A total of 2,987,100 French people were out of work at the end of July, according to new figures, a record level not equalled since January 1999. The number of jobseekers had increased in July by 41,000, the highest level in three years. “So soon after the handover of power [following elections at the beginning of the summer], the new administration is not solely to blame. […] However, the fact that it still benefits from a presumption of innocence does not in anyway excuse it from the obligation to take urgent action,” warns Les Echosin an editorial.
The daily is alsocritical of two measures recently announced by the government which it argues will have no positive impact on the labour market —
Far from creating work for the unemployed, the taxation of overtime is a counterproductive measure that will undermine business and have a negative impact on jobs. Contrary to the entrenched theory of work-sharing, overtime worked by some members of the workforce results in the recruitment of others. The other measure, which is as expensive as it is futile, is the decision to create 150,000 subsidised jobs that in most cases will turn out to be temporary contracts with no enduring impact.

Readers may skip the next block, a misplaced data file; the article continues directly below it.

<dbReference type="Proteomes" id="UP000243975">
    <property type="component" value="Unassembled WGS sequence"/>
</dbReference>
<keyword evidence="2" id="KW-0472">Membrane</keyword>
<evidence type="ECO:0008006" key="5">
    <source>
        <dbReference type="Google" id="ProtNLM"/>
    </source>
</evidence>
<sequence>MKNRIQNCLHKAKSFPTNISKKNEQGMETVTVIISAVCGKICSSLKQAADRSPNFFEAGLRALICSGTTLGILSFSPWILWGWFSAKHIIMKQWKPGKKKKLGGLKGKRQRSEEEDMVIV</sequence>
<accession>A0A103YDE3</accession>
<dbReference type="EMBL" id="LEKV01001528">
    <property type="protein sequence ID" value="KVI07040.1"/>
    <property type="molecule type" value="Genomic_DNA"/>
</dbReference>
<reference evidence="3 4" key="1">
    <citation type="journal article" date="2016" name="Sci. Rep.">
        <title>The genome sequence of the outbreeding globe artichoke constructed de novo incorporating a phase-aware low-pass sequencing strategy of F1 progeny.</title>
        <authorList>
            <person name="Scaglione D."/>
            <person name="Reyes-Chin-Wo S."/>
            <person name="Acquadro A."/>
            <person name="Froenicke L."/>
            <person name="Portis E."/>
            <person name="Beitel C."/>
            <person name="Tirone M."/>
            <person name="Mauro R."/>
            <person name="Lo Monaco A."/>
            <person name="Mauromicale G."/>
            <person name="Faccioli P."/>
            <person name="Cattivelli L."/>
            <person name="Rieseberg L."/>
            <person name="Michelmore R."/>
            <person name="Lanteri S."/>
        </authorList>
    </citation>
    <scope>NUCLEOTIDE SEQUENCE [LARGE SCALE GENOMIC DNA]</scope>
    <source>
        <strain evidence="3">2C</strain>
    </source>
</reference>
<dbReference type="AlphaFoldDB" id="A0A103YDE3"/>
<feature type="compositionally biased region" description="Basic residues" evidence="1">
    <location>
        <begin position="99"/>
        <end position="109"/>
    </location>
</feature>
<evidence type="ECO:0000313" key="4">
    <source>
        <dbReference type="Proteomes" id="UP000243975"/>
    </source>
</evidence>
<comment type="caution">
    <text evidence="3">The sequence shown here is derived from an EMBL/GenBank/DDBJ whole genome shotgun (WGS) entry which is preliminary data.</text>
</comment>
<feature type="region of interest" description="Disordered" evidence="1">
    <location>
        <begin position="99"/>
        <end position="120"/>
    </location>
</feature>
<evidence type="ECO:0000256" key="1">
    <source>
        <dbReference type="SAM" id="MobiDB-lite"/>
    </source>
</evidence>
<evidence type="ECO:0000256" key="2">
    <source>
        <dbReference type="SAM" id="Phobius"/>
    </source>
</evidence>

Les Echos calls on the head of state to implement structural reforms to make the labour market more flexible, which is the sole means of generating growth. As Le Monde reports, in a television interview, Prime Minister Jean-Marc Ayrault has acknowledged that France’s growth forecasts may have to be reviewed —
The government may have to “adjust down” the growth forecast for 2013, currently set at 1.2 per cent but deemed to be too optimistic by economists. […] The International Monetary Fund is predicting that the French economy will grow by just 0.8 per cent in 2013, while the average forecast by economists stands at just 0.5 per cent.